Il m’aura fallu trois mois pour t’apprivoiser, Ô rouleau compresseur exquis. Que de jours n’ai-je savouré ta beauté sublime tout en subissant l’écrasante tyrannie de ton rythme. Que de fois, du haut de mon balcon au huitième ne me suis-je retrouvé la nuit à murmurer ces quelques mots de Baudelaire, cette incantation au Vieux Capitaine, cette injonction à lever l’ancre. Non pas pour fuir l’ennui mais pour mieux succomber à l’appel du vieux pays, à la tentation de plier bagage pour revenir à ma zone de confort, suicide symbolique de l’immigré raté, risée des siens pensais-je à l’époque, mais suicide Ô combien réel aujourd’hui, à l’aune des évènements de ces deux dernières années que rien ne laissait présager à l’époque.

Au bout de ces trois mois donc, point de vieux capitaine, encore moins d’ancre. Ce fut le coup de foudre réciproque, l’amour qui dure encore. Des hauts et des bas, nous en aurons pourtant eu, mais les départs fracassants auront toujours été suivis de retours, jamais de regrets. Je t’en aurai préféré d’autres, j’en aurai même courtisé quelques-unes, orientales, saxonnes, tu m’auras fait subir les rigueurs de ton tempérament, le feu de ta rébellion.

Car tu es rebelle chère amie. Tu as un caractère bien trempé dirai-je, si je voulais faire dans la dentelle ou l’euphémisme. Un caractère de chien si je prenais un ton plus familier pour cet article. Et pourquoi pas au fait? Je le dis donc, haut et fort: à bas la dentelle. Je concède pour autant que tu auras dû bien des fois composer avec mes humeurs massacrantes. Et mon Spleen …, tu auras dû te faire violence pour le souffrir.

Un couple comme un autre. L’un suit, l’autre se laisse suivre, les rôles s’inversent, et puis c’est le coup de foudre, l’état de grâce, jusqu’au rappel des troupes, cette réalité où l’on fait véritablement la connaissance de l’autre, et suite à laquelle tout passe ou tout casse. Tout est finalement passé.

Tu as fini par avoir raison de mon Spleen, j’ai fini par apprivoiser ton caractère. Je t’aime encore, non plus d’un amour éclatant et fougueux qui veut dominer, façonner à sa guise, mais d’une amitié douce qui réchauffe le cœur. Je t’ai tout donné, tu m’as tout donné: je ne suis plus un inconnu de plus pour toi, tu m’as adopté comme l’un des tiens et pour cela, je te suis à jamais reconnaissant.

Mais au bout de toutes ces années, une petite flamme vacillante brille toujours dans mon cœur. Celle d’une mère patrie vieillissante que j’ai laissée derrière pour suivre mon destin. Une mère patrie qui perd la santé, qui perd la raison, mais dont le cœur bat toujours, dont le cœur à défaut de la tête, se rappelle encore et toujours ce fils parti il y’a des années mais qui revient de temps en temps prendre des nouvelles.

Chère amie, souviens-toi, tu fus sa marraine à une époque pas si lointaine, elle fut rebelle aussi, à sa façon, il y eut des hauts et des bas… Aujourd’hui plus que jamais, ta filleule a besoin d’amis. De vrais amis. Elle a besoin d’espoir, elle a besoin d’un phare, d’une lumière dans les ténèbres. Pour l’amour de Dieu, ne te renie pas, ne la renie pas, sois cette lumière, ce phare, reste ce flambeau de civilisation qui éclaire le monde, garde le cap pour elle quand d’aucuns qui se prétendent de ses amis l’auront d’ores et déjà perdu, quand d’autres ne l’auront jamais eu.

Reste Libre, Egale, Fraternelle, et garde dans ton cœur la nostalgie d’un Liban meilleur et le Liban vivra…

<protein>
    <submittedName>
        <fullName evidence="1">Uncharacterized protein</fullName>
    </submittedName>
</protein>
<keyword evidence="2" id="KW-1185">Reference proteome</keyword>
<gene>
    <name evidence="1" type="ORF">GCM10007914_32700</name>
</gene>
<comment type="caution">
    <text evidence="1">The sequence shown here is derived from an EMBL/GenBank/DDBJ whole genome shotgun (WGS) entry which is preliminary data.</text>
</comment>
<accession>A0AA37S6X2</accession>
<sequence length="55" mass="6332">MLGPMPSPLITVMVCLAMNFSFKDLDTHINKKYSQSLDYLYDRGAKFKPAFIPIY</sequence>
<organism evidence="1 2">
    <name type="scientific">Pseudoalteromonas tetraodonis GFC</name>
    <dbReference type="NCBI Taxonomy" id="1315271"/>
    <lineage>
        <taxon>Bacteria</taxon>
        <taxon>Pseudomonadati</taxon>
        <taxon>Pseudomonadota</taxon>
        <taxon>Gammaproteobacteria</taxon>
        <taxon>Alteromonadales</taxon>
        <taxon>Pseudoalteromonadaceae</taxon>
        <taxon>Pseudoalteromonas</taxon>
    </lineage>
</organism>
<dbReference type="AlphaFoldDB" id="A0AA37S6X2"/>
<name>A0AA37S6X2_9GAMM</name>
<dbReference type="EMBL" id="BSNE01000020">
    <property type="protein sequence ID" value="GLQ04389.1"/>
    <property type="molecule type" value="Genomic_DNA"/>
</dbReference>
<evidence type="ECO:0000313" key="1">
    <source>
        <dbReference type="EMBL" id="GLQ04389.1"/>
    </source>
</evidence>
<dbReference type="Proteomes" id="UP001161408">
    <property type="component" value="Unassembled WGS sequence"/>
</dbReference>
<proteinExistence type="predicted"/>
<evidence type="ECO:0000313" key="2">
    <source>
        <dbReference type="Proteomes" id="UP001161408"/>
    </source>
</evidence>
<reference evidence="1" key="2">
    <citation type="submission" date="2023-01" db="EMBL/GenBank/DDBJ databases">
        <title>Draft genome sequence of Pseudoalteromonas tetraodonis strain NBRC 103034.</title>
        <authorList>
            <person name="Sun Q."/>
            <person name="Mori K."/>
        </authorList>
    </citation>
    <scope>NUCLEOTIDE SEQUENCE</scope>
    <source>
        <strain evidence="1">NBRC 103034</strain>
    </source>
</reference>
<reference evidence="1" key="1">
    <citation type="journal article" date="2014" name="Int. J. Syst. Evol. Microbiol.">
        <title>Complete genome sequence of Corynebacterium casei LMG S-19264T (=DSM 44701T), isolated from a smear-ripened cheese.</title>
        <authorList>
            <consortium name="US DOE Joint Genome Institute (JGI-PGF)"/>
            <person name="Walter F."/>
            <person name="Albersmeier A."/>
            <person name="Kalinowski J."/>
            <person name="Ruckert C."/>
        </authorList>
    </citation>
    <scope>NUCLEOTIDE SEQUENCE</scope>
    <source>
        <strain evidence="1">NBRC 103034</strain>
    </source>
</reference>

Bien à toi douce France

Rabih

Cet article est également publié dans les colonnes de L’Orient-Le Jour

On 2 PM meetings

I had been writing on serious stuff lately. Guns, revolutions, Fauré, explosions, or poetry and heartaches. Rejoice dear reader, for I will indulge in a lighter subject today, on fintech for a bit of fun, as always, and more precisely, on an everyday life black hole, a trap you cannot avoid if you work in French fintech:

The 2 PM meeting.

Photo by Jackman Chiu

2 PM meetings in fintech are a rite of passage into professional adulthood. A universal norm, a rule to abide by. An inevitable plague. More. A law of nature. Like the 2nd law of thermodynamics or Newton’s universal gravitation. The entropy of a system always increases. Apples always fall to the ground. Meetings always fall on 2 PM. The ones you cannot avoid anyway.

Here’s how the typical scenario unfolds. You are just back from lunch. All your resources – blood, energy, brain capacity – have been diverted to the central reactor – that’s your stomach – to avoid a core meltdown – that’s a steak-frites or a couple of ham and cheese sandwiches, unless it is chicken curry in which case you are in real trouble. You are not yourself anymore and your higher cognitive functions amount to idle. Everything else is in use by higher priority processes in your body. You spot an illusive lifeboat: a much needed caffeine dose you try to grab on your way to the meeting room in auto pilot mode. Trying to cross the Pacific on a raft.

The meeting starts. If luck is on your side, you will see it through without anyone soliciting your input. You might even get away with a quick nap, or a power nap to stay in the corporate lexical field. You try to convince yourself that fortune favors the bold, and you might be close to succeeding but the thing is, the bold is not you right now.

At this stage, odds are against you and the best you can hope for is a boss or colleagues who have been there before, or with a solid sense of humor perhaps, or past heroic feats to your credit which plead for mercy on your behalf.

Minutes slowly go by, and then you start counting the seconds. Still, you fight to keep your eyes open, to no avail…

And Sleep, the universal vanquisher,
Sets free the captives he enchained, at last

… because everything has an end thank God, even 2 PM meetings in French fintech companies.

Let the board sound

Rabih

On a portal to the city of light

I heard it for the first time eleven years ago, on a Wednesday evening in Abu Dhabi. It felt like a call. More than a call, an invitation. A portal to end-of-19th-century Paris. Don’t ask, it just took me there.